[The day on which this work was finished was the first day of the yearh. What a blessed commencement was it of

ver. 35.

& 2 Cor. vi. 16. and John xiv. 21.

ver. 2.

the new year! How sweet must have been the retrospect to all who had been engaged in the work, when they saw that they had not spent the preceding year in vain! Each could call to mind some sacrifices which he had made for God, or some exertions used in his service : and they would enter on the new year with a determined purpose to serve and honour God more than they had ever yet done. Beloved Brethren, is it so with you? Have you in your consciences an evidence that you have lived for God, and made it a principal object of your life to serve and honour him?---But, however the past year may have been spent, bethink yourselves now what work you have to do for him, and how you may perfect it with expedition and care. And O that we may speedily have such a day amongst us as the Israelites enjoyed ; all of us presenting to him our souls and bodies for his habitation, and receiving from him undoubted tokens of his favourable regard !]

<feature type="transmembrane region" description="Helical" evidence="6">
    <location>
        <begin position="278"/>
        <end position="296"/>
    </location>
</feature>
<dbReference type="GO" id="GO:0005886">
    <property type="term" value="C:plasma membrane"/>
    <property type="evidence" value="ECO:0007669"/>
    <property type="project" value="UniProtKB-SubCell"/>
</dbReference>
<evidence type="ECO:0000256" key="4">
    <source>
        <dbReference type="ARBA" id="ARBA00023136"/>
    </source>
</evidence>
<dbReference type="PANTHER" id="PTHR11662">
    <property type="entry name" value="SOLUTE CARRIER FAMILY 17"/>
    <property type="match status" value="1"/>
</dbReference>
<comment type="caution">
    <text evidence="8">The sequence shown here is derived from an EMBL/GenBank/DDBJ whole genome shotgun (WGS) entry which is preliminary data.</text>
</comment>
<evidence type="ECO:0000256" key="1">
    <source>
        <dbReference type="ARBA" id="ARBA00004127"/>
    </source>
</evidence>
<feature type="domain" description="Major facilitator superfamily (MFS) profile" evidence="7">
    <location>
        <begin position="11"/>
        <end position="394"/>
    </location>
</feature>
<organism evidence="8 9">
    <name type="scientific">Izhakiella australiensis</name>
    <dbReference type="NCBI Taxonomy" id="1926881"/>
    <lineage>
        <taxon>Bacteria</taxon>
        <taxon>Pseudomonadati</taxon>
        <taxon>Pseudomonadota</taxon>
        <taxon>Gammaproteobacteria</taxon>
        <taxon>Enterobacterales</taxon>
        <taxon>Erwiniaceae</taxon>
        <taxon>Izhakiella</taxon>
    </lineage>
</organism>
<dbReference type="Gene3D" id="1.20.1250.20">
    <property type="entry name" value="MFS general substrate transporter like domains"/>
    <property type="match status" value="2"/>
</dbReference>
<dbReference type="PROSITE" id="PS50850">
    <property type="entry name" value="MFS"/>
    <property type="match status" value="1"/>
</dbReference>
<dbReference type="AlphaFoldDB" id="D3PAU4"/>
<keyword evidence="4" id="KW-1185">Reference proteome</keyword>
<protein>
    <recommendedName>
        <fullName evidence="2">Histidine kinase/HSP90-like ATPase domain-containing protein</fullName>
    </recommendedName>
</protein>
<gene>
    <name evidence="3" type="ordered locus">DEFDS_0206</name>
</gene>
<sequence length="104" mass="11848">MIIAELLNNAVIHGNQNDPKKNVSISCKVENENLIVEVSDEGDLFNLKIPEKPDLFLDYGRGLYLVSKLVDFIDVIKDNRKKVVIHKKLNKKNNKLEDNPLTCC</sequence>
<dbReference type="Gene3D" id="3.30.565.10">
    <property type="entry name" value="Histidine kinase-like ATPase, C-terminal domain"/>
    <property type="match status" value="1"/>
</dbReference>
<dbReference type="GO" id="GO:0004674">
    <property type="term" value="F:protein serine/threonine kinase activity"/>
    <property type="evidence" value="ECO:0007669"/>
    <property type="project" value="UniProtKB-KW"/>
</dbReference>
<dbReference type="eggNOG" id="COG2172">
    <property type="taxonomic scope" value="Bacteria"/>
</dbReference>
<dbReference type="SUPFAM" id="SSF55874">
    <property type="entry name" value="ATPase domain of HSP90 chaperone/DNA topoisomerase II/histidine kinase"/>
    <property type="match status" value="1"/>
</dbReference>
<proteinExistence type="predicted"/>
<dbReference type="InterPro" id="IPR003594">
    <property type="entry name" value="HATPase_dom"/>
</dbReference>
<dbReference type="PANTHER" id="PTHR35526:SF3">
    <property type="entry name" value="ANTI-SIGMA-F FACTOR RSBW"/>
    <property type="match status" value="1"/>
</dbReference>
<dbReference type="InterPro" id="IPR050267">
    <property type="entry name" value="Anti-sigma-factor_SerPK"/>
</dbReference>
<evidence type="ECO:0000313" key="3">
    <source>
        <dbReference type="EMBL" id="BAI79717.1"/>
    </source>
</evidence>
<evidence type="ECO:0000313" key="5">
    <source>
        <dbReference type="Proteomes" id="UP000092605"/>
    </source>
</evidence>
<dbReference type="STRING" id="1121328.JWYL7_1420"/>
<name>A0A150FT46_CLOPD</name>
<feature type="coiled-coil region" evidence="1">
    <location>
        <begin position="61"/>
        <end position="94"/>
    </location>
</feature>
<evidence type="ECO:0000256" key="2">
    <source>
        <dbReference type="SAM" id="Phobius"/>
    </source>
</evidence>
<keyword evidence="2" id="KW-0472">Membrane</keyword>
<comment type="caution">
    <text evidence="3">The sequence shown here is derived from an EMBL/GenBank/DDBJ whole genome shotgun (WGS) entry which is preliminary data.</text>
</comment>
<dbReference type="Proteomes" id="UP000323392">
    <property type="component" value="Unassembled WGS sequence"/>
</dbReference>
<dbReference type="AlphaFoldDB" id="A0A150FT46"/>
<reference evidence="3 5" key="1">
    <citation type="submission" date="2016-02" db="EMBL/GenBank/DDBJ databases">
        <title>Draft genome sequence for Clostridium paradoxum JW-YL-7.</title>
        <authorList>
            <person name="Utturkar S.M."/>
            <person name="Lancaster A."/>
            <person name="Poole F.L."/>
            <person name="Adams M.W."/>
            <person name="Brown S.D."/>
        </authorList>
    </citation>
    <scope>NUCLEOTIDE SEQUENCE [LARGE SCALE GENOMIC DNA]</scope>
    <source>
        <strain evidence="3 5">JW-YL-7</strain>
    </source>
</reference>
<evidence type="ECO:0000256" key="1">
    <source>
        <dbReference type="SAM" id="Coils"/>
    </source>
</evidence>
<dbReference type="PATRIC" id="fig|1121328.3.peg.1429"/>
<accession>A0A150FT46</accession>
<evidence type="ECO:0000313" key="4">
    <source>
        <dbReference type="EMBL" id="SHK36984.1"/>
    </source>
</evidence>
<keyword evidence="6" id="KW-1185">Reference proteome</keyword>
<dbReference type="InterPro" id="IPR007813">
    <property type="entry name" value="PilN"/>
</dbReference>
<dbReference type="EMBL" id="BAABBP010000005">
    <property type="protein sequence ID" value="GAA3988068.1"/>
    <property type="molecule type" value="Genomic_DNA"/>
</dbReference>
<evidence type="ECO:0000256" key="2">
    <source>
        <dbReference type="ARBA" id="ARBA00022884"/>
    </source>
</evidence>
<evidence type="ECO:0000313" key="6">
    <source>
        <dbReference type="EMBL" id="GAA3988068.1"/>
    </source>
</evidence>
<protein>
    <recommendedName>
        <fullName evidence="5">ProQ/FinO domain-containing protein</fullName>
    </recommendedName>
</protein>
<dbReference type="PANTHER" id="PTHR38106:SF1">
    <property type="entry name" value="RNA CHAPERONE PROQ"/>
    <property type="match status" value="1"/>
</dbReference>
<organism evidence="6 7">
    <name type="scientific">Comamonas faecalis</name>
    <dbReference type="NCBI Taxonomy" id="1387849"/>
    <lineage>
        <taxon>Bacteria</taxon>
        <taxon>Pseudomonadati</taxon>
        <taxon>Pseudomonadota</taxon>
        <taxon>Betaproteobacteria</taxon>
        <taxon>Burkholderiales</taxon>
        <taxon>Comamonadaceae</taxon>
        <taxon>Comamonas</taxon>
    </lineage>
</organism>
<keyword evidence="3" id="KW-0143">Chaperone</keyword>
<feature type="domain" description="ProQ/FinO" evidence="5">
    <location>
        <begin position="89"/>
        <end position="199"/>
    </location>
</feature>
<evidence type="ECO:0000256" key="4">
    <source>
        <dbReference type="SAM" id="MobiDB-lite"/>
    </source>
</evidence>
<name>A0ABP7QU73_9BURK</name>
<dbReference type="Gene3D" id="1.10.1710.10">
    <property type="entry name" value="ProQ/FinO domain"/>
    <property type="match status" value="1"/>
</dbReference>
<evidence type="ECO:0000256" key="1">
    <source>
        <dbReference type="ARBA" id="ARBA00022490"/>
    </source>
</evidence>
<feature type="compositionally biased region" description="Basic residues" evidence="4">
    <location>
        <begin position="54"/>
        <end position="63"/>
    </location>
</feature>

THE BURNT-OFFERING. Lev. i. 3, 4. If his offering be a burnt-sacrifice of the herd, let

him offer a male without blemish : he shall offer it of his own voluntary will, at the door of the tabernacle of the congregation, before the Lord. And he shall put his hand upon the head of the burnt-offering; and it shall be accepted for him, to make atonement for him.